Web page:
Where Gum Can Become Evidence
The Syracuse, N.Y.-based Wallie Howard Jr. Center for Forensic Sciences, which has been around for eight years, announced on Jan. 31 that the center’s DNA study on the saliva of a piece of gum had helped identity a victim’s attacker.
Last August, a man who had been beaten, tied up, and robbed in his Syracuse apartment told police that his attacker had spit his gum out while there. The attacker was already in police custody for two separate felonies.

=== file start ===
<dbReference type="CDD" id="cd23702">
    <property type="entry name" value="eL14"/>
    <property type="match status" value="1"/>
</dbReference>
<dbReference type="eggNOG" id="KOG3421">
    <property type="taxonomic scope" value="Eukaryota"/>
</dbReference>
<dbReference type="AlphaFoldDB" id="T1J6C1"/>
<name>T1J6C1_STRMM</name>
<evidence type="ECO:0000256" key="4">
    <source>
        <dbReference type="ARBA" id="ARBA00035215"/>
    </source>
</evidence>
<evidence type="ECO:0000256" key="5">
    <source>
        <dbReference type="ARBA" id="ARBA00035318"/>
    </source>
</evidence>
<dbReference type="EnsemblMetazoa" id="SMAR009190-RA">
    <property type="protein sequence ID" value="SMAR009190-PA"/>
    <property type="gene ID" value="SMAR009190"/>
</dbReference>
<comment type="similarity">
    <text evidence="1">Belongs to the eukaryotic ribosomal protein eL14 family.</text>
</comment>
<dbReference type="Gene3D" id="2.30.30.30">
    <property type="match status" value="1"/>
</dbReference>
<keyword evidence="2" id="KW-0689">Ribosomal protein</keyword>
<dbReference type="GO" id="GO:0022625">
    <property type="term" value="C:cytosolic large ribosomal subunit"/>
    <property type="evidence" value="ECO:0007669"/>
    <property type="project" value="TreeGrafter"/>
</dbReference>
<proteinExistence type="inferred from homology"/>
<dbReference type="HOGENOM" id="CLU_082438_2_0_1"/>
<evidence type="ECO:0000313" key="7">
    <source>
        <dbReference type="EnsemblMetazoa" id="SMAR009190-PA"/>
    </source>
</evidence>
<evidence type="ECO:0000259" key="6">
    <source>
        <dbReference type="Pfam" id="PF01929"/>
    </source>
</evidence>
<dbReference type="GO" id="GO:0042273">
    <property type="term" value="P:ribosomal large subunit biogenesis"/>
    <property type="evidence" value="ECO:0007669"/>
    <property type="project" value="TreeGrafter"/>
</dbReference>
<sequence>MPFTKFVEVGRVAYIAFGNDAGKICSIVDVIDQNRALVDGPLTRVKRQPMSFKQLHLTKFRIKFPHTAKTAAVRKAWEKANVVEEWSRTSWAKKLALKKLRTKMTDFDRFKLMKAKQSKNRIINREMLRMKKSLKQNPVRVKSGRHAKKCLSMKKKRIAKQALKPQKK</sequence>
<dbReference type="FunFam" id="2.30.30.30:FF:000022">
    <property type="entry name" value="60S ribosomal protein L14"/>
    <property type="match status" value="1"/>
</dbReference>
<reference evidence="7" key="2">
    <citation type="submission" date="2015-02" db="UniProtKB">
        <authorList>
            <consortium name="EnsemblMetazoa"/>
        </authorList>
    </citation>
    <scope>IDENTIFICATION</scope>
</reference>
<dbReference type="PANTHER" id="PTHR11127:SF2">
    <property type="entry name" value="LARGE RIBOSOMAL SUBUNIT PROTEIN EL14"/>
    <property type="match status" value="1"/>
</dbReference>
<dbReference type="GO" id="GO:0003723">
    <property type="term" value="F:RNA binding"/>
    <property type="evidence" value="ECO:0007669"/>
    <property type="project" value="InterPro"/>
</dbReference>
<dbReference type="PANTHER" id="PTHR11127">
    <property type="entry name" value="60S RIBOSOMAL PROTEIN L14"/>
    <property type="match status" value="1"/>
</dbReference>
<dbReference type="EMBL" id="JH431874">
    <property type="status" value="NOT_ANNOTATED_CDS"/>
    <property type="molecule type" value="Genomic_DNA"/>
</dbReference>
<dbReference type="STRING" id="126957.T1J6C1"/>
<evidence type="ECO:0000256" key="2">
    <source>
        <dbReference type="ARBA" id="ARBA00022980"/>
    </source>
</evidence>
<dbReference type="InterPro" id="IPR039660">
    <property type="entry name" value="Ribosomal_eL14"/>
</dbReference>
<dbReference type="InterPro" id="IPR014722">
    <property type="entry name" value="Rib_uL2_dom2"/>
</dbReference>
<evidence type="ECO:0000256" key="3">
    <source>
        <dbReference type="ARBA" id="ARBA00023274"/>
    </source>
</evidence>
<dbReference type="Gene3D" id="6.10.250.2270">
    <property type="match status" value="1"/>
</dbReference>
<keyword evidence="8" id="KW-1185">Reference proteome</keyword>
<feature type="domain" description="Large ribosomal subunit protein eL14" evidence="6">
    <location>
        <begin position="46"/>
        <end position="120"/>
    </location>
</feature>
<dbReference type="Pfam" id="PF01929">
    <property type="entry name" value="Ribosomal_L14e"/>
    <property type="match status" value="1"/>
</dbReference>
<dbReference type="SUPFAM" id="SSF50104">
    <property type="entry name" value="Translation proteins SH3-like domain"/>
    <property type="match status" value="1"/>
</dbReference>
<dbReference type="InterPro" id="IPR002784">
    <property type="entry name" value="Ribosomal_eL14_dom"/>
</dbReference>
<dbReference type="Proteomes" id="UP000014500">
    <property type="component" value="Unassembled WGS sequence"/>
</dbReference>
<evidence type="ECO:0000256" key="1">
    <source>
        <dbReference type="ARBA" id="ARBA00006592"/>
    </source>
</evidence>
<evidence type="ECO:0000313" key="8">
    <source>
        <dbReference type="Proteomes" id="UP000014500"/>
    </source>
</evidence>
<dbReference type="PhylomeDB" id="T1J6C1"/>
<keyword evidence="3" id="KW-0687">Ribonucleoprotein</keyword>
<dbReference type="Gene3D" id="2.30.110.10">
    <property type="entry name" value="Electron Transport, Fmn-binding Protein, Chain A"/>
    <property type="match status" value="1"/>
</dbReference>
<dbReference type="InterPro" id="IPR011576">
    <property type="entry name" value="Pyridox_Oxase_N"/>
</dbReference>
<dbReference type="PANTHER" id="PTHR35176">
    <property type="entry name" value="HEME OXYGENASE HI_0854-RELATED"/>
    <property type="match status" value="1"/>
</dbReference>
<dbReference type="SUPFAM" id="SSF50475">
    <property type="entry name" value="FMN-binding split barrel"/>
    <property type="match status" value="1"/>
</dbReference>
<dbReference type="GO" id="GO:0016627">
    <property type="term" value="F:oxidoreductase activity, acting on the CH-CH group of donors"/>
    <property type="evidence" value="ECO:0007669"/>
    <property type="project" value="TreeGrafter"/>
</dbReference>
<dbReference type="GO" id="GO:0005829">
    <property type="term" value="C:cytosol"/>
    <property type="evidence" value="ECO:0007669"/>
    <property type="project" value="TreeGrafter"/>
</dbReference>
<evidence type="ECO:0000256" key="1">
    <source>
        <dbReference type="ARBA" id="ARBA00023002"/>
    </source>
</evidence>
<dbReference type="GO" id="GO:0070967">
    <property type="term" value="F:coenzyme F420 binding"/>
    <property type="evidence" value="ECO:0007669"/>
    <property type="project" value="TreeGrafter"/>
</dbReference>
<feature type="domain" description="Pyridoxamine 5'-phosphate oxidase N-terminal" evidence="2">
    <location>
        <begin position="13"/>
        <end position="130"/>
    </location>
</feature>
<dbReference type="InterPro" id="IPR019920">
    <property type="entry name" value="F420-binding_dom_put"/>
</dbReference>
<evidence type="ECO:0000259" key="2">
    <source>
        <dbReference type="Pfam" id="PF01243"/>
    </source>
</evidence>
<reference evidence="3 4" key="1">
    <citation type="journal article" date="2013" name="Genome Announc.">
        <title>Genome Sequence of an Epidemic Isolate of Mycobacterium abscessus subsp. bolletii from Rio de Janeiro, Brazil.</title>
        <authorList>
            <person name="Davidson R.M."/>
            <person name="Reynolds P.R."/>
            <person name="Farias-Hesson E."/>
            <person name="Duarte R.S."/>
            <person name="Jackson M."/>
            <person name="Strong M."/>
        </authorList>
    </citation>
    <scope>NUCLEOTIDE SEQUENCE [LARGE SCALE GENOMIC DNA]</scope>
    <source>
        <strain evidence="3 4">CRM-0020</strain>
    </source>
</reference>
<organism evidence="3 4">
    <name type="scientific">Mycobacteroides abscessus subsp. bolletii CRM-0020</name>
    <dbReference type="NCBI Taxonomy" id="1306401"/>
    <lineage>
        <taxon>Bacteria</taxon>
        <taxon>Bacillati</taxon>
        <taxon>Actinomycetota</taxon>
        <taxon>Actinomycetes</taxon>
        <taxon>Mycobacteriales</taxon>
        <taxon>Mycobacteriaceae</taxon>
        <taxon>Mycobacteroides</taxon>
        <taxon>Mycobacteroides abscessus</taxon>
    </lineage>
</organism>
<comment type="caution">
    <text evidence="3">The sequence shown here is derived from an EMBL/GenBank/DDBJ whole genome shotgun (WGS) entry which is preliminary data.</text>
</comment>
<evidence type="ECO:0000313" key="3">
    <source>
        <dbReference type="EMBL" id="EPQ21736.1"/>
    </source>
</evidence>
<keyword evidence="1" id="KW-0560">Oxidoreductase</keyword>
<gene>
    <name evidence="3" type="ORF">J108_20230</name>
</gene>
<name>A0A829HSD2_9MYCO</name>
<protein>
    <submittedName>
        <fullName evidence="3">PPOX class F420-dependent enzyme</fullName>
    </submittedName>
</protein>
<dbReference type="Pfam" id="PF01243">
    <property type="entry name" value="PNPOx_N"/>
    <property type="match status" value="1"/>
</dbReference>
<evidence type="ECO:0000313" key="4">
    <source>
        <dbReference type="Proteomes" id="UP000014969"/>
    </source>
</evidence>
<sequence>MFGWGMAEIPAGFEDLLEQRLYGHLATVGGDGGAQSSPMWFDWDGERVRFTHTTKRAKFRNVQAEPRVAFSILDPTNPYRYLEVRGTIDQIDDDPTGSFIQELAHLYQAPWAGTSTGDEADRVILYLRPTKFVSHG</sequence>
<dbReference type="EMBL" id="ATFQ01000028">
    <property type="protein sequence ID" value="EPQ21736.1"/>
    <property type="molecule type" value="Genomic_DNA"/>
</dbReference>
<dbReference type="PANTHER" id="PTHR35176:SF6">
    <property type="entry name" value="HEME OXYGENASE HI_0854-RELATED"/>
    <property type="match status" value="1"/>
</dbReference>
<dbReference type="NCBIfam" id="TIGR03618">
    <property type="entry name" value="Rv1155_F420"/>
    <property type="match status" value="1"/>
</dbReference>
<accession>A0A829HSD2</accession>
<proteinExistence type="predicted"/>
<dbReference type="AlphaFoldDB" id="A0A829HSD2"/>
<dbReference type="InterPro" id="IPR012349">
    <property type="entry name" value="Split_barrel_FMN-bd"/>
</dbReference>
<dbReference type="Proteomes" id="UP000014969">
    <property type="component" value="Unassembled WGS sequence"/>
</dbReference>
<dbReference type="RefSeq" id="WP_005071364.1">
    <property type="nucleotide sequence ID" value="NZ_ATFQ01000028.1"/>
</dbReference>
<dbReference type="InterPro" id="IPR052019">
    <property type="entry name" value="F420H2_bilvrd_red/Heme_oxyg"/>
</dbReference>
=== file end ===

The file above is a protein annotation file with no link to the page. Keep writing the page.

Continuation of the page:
The center performs other studies besides DNA analysis. The 28 scientists and technicians working at the center use ovens and special lighting to obtain usable fingerprints off weapons.
Guns are reconstructed and bullets discharged into water tanks so special markings on the bullets can be contrasted with bullets located at a crime scene. Suspected drugs are also tested, and debris from questionable fires is analyzed for chemicals that could reveal a cause.
Proof from over 20 law enforcement agencies is sent to the center, where it is studied and used to make cases.
Abstracted by the National Law Enforcement and Corrections Technology Center (NLECTC) from the Syracuse Post-Standard (NY); 01/31/07; P. B1; Baker, Robert A.